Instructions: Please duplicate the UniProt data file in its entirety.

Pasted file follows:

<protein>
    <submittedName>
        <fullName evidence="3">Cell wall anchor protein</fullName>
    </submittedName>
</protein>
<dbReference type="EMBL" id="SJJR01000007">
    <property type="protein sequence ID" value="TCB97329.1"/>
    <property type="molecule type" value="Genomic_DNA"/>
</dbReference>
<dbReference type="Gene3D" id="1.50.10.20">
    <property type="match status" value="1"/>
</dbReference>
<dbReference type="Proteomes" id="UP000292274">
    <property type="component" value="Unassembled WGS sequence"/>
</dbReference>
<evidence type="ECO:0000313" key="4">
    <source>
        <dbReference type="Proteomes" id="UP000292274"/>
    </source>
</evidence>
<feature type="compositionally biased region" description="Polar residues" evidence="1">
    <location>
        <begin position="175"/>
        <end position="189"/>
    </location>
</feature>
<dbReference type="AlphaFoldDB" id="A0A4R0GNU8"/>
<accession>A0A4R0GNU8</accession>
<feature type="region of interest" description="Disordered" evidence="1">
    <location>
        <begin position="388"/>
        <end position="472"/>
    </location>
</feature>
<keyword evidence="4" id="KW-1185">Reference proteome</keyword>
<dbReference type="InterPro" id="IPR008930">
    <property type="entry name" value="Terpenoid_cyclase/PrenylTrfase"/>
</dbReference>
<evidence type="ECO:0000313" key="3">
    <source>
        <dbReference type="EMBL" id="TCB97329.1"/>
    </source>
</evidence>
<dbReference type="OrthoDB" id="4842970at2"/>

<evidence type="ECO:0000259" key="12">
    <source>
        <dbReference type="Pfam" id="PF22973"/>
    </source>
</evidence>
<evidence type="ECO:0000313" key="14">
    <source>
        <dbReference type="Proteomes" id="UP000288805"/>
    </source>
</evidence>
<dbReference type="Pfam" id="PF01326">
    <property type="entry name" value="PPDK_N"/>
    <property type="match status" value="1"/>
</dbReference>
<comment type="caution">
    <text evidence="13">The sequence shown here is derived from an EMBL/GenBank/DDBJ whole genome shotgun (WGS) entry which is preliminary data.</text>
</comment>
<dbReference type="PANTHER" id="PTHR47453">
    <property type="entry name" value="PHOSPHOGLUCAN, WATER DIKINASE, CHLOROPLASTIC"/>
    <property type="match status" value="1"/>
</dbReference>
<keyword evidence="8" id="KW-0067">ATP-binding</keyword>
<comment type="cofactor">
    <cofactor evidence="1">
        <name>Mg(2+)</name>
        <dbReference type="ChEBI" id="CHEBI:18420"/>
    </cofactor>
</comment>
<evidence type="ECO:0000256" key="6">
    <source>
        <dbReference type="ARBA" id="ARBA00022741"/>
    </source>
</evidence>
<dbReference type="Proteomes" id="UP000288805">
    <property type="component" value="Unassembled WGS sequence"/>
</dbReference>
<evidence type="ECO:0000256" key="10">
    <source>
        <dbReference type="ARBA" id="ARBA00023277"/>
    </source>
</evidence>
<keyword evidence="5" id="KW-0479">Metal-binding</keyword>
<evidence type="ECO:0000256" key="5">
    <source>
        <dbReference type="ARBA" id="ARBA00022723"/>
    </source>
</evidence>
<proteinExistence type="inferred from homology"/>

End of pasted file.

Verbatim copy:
<protein>
    <submittedName>
        <fullName evidence="3">Cell wall anchor protein</fullName>
    </submittedName>
</protein>
<dbReference type="EMBL" id="SJJR01000007">
    <property type="protein sequence ID" value="TCB97329.1"/>
    <property type="molecule type" value="Genomic_DNA"/>
</dbReference>
<dbReference type="Gene3D" id="1.50.10.20">
    <property type="match status" value="1"/>
</dbReference>
<dbReference type="Proteomes" id="UP000292274">
    <property type="component" value="Unassembled WGS sequence"/>
</dbReference>
<evidence type="ECO:0000313" key="4">
    <source>
        <dbReference type="Proteomes" id="UP000292274"/>
    </source>
</evidence>
<feature type="compositionally biased region" description="Polar residues" evidence="1">
    <location>
        <begin position="175"/>
        <end position="189"/>
    </location>
</feature>
<dbReference type="AlphaFoldDB" id="A0A4R0GNU8"/>
<accession>A0A4R0GNU8</accession>
<feature type="region of interest" description="Disordered" evidence="1">
    <location>
        <begin position="388"/>
        <end position="472"/>
    </location>
</feature>
<keyword evidence="4" id="KW-1185">Reference proteome</keyword>
<dbReference type="InterPro" id="IPR008930">
    <property type="entry name" value="Terpenoid_cyclase/PrenylTrfase"/>
</dbReference>
<evidence type="ECO:0000313" key="3">
    <source>
        <dbReference type="EMBL" id="TCB97329.1"/>
    </source>
</evidence>
<dbReference type="OrthoDB" id="4842970at2"/>

<evidence type="ECO:0000259" key="12">
    <source>
        <dbReference type="Pfam" id="PF22973"/>
    </source>
</evidence>
<evidence type="ECO:0000313" key="14">
    <source>
        <dbReference type="Proteomes" id="UP000288805"/>
    </source>
</evidence>
<dbReference type="Pfam" id="PF01326">
    <property type="entry name" value="PPDK_N"/>
    <property type="match status" value="1"/>
</dbReference>
<comment type="caution">
    <text evidence="13">The sequence shown here is derived from an EMBL/GenBank/DDBJ whole genome shotgun (WGS) entry which is preliminary data.</text>
</comment>
<dbReference type="PANTHER" id="PTHR47453">
    <property type="entry name" value="PHOSPHOGLUCAN, WATER DIKINASE, CHLOROPLASTIC"/>
    <property type="match status" value="1"/>
</dbReference>
<keyword evidence="8" id="KW-0067">ATP-binding</keyword>
<comment type="cofactor">
    <cofactor evidence="1">
        <name>Mg(2+)</name>
        <dbReference type="ChEBI" id="CHEBI:18420"/>
    </cofactor>
</comment>
<evidence type="ECO:0000256" key="6">
    <source>
        <dbReference type="ARBA" id="ARBA00022741"/>
    </source>
</evidence>
<dbReference type="Proteomes" id="UP000288805">
    <property type="component" value="Unassembled WGS sequence"/>
</dbReference>
<evidence type="ECO:0000256" key="10">
    <source>
        <dbReference type="ARBA" id="ARBA00023277"/>
    </source>
</evidence>
<keyword evidence="5" id="KW-0479">Metal-binding</keyword>
<evidence type="ECO:0000256" key="5">
    <source>
        <dbReference type="ARBA" id="ARBA00022723"/>
    </source>
</evidence>
<proteinExistence type="inferred from homology"/>